American Democracy: A Great Leap of Faith
What happens when a people decide to govern themselves?
America’s national treasures come to life in this compelling exhibition that examines the bold experiment to create a government “of the people, by the people, and for the people.” American Democracy: A Great Leap of Faith explores the history of citizen participation, debate, and compromise from the nation’s formation to today. Through objects such as Thomas Jefferson’s portable desk, used to draft the Declaration of Independence; the inkstand Lincoln used to draft the Emancipation Proclamation; and the table on which Elizabeth Cady Stanton wrote the Declaration of Sentiments, the exhibition focuses on the changing political ideals and principles of the nation, citizenship in a pluralistic society, and political participation and engagement.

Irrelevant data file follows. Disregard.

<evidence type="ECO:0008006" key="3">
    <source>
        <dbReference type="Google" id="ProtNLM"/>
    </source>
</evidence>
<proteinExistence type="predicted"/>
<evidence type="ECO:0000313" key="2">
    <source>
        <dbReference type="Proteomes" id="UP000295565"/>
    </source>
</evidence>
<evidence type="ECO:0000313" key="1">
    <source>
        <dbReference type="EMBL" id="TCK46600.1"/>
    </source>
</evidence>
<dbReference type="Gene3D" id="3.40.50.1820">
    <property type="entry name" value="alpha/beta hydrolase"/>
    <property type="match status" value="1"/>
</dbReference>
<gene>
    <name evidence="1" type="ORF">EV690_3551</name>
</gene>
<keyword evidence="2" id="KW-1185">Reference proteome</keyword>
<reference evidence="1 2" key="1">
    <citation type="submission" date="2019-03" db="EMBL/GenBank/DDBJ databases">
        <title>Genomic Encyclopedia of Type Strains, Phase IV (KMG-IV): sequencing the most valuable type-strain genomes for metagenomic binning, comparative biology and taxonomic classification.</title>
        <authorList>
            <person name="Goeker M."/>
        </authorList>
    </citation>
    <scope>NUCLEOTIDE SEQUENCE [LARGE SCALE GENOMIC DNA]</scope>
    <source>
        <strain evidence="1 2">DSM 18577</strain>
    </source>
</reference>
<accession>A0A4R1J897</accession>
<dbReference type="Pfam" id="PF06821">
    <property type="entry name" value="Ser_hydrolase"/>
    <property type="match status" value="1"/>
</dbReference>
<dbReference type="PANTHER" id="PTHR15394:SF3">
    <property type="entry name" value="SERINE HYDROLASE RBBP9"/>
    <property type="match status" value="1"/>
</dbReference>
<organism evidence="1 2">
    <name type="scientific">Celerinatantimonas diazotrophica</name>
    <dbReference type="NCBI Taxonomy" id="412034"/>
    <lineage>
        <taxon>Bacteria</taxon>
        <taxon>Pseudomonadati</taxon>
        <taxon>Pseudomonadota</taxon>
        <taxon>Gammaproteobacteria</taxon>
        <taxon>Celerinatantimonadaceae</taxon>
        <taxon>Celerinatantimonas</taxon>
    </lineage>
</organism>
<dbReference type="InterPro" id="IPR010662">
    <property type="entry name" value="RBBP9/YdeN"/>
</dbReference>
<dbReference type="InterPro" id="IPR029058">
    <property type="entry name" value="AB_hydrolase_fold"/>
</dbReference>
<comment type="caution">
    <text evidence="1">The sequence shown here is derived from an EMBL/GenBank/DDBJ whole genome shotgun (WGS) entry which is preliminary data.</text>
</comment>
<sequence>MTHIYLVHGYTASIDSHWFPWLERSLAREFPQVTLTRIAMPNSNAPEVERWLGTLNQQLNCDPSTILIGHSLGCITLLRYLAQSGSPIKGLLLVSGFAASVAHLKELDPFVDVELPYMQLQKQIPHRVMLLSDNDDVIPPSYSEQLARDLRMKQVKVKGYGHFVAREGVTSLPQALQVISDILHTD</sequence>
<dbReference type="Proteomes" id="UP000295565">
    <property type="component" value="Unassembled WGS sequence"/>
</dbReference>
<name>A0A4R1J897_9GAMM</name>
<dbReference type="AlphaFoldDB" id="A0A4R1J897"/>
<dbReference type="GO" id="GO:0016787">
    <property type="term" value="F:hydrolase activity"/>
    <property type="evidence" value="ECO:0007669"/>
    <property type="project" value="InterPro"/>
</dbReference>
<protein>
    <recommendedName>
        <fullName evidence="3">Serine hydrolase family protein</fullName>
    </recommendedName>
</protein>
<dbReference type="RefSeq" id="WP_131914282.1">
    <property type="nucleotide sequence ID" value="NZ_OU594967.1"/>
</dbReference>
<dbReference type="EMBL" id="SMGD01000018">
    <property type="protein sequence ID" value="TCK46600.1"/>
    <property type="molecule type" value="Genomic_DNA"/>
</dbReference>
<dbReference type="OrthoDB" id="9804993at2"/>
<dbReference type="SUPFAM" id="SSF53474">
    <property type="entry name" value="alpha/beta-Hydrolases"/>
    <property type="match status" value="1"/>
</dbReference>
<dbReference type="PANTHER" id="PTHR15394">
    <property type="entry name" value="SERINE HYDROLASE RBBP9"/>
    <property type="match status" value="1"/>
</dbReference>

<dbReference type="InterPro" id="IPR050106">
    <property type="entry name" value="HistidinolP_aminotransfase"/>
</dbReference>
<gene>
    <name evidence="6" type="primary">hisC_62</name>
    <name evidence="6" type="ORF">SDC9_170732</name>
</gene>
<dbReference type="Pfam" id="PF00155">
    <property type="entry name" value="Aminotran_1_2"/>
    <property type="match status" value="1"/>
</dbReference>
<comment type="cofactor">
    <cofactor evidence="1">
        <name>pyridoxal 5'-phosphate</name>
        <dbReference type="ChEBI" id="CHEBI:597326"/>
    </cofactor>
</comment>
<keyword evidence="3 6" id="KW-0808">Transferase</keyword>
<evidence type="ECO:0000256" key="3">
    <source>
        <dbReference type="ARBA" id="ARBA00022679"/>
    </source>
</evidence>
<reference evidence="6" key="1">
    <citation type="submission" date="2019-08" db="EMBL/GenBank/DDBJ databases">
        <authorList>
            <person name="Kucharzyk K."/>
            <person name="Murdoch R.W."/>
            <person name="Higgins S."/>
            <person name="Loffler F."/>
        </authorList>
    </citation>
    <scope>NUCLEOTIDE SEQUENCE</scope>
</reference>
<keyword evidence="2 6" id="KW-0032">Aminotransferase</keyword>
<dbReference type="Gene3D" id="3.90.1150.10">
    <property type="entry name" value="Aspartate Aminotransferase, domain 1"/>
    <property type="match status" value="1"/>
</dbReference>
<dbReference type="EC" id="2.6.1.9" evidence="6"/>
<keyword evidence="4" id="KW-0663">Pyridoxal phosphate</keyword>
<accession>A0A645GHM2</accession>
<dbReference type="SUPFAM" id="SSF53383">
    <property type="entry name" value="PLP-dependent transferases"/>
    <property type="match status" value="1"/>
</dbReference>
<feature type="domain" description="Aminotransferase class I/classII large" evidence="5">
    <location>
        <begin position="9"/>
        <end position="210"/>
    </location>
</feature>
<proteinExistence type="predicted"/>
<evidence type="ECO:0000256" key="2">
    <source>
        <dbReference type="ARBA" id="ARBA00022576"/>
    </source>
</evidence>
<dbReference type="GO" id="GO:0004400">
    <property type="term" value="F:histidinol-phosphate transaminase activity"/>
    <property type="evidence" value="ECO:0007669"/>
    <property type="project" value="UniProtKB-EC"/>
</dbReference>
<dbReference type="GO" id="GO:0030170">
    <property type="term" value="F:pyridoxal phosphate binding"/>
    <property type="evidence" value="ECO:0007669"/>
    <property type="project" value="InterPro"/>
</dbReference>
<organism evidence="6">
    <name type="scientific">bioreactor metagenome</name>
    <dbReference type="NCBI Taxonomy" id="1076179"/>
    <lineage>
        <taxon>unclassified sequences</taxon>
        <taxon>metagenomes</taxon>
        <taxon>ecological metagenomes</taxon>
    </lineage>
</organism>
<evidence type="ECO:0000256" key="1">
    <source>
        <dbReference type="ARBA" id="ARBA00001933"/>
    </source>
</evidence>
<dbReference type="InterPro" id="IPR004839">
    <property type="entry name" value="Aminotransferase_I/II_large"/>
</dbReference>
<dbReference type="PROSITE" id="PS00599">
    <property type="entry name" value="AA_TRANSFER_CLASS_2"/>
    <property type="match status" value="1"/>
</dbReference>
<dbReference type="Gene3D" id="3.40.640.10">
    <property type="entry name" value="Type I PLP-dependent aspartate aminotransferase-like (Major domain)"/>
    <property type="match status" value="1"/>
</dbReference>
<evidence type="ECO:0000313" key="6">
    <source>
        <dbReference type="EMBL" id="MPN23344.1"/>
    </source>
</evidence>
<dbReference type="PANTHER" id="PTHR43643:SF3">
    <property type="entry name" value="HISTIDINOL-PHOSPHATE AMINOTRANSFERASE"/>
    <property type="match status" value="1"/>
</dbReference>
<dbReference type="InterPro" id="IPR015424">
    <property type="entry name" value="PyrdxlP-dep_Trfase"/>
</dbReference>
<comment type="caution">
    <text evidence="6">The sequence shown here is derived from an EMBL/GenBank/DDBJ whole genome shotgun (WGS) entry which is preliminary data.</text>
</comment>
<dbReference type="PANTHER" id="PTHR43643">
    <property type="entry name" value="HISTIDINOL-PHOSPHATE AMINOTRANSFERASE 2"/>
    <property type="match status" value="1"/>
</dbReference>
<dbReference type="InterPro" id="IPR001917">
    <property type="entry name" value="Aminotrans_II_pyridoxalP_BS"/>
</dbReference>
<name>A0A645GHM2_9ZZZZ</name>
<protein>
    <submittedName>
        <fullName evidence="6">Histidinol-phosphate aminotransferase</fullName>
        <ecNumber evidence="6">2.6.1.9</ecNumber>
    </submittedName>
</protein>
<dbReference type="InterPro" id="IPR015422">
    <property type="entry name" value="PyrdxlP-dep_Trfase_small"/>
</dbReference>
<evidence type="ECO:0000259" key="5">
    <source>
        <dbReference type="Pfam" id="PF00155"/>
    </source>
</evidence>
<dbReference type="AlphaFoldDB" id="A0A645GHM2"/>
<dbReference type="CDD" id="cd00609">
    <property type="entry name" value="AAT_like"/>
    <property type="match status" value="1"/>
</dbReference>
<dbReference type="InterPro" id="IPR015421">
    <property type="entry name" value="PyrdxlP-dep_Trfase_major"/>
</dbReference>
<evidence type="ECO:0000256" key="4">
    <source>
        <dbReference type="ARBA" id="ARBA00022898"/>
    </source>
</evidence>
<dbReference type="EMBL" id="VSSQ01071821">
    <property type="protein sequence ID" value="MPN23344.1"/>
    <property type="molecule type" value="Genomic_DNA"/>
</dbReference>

The National Museum of American History is home to more than 1.8 million objects and more than three shelf-miles of archival collections. On behalf of the nation, we preserve and share this extraordinary national collection encompassing everything from the original Star-Spangled Banner to Abraham Lincoln’s top hat; from the first computer bug to the first artificial heart; from Dizzy Gillespie’s angled trumpet to Dorothy’s ruby slippers from The Wizard of Oz. Our archival collections include a remarkable array of American history in documents, photographs, and other works, including major holdings on the histories of American business and music.